On the other side the inductive method will be more productive, moreover it provides a reflection on science. Induction is a way of thinking with more capacity and potential to develop the field of knowledge.
The inductive scientific research makes use of the whole cognitive structure of the brain, considering all different information previous assimilated. This method, which arises from the particular to the general subject, stimulates further discoveries, provides new information, opens new paths in science, and discovers unpredictable directions in the branch of knowledge.
In the inductive scientific method the connection is ascendant, whose structure is based on the following assumptions: 1– observation of the phenomenon; 2– discovery of the relationship between several phenomena; 3– generalization and framework of this phenomenon and its relation to a law already known, or, formulation of a new fundamental law .
The induction – on the opposite of deduction - does not only progresses under the relationship between ideas and theoretical knowledge, but believes that knowledge should be based on experience and on direct observation of events and facts of reality; not interpreting or accepting the pre-established dogmas as undefeatable, arguing that the test proof of all forms of knowledge lies in experience.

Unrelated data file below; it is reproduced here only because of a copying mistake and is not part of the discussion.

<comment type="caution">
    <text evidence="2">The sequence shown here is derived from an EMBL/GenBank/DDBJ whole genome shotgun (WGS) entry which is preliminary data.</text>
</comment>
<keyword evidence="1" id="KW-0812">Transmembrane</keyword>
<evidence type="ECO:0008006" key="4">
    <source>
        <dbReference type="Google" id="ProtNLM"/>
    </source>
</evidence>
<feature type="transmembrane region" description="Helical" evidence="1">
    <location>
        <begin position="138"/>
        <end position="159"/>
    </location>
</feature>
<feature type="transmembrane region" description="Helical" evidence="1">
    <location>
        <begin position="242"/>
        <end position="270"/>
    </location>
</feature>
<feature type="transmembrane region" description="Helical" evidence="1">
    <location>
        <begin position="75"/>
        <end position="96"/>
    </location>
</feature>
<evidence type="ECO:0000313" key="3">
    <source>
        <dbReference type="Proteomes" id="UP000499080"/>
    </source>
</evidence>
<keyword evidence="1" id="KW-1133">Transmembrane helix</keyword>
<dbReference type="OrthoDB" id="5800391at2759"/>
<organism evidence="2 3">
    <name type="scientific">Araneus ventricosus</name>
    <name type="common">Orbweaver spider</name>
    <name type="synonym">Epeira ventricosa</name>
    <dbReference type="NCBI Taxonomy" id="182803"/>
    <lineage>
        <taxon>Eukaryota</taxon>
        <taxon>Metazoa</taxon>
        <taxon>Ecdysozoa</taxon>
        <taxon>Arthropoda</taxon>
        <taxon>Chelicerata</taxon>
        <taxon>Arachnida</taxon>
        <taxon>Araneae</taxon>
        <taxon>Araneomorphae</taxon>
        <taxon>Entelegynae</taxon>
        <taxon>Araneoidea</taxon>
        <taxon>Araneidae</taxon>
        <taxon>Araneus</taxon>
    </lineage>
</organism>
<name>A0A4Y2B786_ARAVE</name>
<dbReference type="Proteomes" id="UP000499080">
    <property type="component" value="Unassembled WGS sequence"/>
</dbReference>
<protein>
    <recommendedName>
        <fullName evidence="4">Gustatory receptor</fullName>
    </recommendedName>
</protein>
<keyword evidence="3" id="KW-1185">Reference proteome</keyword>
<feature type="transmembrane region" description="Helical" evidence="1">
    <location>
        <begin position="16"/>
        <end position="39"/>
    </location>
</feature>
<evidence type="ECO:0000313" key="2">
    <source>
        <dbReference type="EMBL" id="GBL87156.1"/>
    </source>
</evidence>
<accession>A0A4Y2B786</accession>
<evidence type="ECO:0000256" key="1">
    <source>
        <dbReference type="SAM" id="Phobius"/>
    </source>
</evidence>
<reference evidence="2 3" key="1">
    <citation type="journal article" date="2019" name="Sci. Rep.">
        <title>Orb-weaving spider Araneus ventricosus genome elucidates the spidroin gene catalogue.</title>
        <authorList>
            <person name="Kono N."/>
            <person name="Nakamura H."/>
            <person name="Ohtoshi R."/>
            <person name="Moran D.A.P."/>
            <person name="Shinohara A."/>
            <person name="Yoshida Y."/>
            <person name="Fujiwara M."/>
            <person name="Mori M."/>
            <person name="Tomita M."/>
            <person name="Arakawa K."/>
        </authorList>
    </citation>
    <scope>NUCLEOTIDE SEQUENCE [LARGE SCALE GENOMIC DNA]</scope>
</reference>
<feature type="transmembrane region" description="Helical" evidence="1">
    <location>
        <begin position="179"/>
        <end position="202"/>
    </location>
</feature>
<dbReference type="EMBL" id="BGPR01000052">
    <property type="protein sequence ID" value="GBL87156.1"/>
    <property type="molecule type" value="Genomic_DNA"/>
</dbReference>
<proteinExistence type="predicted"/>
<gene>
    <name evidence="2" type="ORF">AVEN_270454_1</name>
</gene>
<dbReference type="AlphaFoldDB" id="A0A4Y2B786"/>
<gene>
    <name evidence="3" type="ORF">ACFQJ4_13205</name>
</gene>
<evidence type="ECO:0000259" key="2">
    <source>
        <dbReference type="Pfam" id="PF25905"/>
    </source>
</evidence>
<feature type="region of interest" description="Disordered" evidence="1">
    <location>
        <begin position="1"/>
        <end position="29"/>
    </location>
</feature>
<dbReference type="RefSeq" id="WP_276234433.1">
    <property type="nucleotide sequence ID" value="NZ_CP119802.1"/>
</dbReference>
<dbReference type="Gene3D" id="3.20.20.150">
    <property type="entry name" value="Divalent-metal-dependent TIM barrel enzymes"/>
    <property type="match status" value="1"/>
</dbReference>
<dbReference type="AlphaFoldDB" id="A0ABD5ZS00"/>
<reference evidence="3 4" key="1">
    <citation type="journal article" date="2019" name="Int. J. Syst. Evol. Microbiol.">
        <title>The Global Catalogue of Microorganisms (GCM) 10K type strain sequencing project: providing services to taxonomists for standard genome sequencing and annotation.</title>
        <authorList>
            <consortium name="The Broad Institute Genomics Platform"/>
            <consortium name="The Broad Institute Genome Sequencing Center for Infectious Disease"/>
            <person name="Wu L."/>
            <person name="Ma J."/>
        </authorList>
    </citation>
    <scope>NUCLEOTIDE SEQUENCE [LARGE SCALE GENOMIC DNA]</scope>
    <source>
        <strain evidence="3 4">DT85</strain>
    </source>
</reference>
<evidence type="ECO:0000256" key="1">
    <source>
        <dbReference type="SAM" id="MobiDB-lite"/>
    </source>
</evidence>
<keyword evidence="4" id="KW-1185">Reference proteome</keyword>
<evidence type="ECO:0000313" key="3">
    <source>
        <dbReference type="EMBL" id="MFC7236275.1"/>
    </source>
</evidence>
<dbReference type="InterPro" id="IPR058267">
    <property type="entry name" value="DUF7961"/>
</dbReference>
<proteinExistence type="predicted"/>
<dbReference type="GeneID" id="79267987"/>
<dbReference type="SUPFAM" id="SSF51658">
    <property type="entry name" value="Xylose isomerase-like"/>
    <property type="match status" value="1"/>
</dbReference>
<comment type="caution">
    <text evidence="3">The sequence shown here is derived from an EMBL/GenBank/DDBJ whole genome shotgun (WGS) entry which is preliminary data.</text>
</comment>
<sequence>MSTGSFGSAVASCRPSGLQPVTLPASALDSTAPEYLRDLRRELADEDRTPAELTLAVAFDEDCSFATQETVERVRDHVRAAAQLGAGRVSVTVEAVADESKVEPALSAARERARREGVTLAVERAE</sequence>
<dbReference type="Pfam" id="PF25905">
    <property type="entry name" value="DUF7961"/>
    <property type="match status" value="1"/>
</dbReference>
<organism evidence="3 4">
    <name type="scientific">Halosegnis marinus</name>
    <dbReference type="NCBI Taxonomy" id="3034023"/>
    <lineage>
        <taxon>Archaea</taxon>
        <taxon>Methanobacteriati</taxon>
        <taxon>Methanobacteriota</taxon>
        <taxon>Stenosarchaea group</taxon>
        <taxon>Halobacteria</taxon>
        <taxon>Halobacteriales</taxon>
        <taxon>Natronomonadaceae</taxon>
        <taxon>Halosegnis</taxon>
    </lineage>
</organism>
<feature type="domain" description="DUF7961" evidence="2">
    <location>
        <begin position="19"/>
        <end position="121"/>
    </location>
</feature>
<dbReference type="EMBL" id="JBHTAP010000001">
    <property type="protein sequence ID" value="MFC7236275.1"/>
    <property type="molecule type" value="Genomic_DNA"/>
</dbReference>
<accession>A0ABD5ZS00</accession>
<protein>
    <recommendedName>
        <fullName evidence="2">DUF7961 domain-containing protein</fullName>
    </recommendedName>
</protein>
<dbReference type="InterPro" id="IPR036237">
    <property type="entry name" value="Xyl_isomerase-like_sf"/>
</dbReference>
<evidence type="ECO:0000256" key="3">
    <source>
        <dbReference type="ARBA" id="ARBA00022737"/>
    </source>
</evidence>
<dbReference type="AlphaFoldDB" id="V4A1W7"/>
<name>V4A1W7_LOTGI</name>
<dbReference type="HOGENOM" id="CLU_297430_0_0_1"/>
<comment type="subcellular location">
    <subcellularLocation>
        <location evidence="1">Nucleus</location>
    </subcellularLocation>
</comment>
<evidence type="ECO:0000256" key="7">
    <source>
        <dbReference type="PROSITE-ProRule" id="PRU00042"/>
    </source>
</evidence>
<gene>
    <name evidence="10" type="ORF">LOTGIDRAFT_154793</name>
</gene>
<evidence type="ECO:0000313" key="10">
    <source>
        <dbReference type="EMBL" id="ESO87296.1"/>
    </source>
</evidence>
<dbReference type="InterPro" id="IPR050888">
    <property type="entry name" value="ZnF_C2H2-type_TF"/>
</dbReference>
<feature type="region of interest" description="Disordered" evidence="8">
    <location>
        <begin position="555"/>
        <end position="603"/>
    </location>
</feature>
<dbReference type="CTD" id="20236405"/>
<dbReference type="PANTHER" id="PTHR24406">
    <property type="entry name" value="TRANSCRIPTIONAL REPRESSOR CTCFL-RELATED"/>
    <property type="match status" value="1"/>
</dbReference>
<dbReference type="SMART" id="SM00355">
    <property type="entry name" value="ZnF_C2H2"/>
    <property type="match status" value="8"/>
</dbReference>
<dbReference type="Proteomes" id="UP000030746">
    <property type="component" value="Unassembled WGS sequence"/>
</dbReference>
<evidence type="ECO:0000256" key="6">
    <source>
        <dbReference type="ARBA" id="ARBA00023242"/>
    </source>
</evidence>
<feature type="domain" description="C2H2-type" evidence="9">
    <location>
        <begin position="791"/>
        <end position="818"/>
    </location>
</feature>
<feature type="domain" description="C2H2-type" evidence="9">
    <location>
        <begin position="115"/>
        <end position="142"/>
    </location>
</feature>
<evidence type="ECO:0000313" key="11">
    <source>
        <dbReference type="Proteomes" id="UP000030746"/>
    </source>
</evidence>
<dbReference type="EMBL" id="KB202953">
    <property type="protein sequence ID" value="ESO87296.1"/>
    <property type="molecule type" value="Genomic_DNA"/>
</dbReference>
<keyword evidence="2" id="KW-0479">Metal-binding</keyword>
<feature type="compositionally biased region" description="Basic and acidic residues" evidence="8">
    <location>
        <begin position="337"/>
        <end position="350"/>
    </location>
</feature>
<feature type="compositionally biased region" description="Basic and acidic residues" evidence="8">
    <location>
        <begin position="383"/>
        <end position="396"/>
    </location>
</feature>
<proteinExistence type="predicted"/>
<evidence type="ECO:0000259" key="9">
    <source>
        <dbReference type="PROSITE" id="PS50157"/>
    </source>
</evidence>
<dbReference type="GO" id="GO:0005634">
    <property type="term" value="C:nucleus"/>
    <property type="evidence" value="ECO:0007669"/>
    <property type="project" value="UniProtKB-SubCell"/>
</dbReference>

The true scientific Theory often relays and focuses, consciously or unconsciously, on all these concepts and methods, being difficult to define what methodology was used.
Epistemology, derived from a Greek word (epistémé for science and logos for speech), and it is defined as the study of wisdom and a reflection on the theory of knowledge.
Epistemology is necessarily an interdisciplinary science with flexible guidelines. Within limits, the theorist or scientist can invent and introduce a new word, or slightly modify a concept, in order to use it and adapt it as the best argument for the defense of his idea, his hypothesis or theory created. In his tools can then be included Metaphysics itself.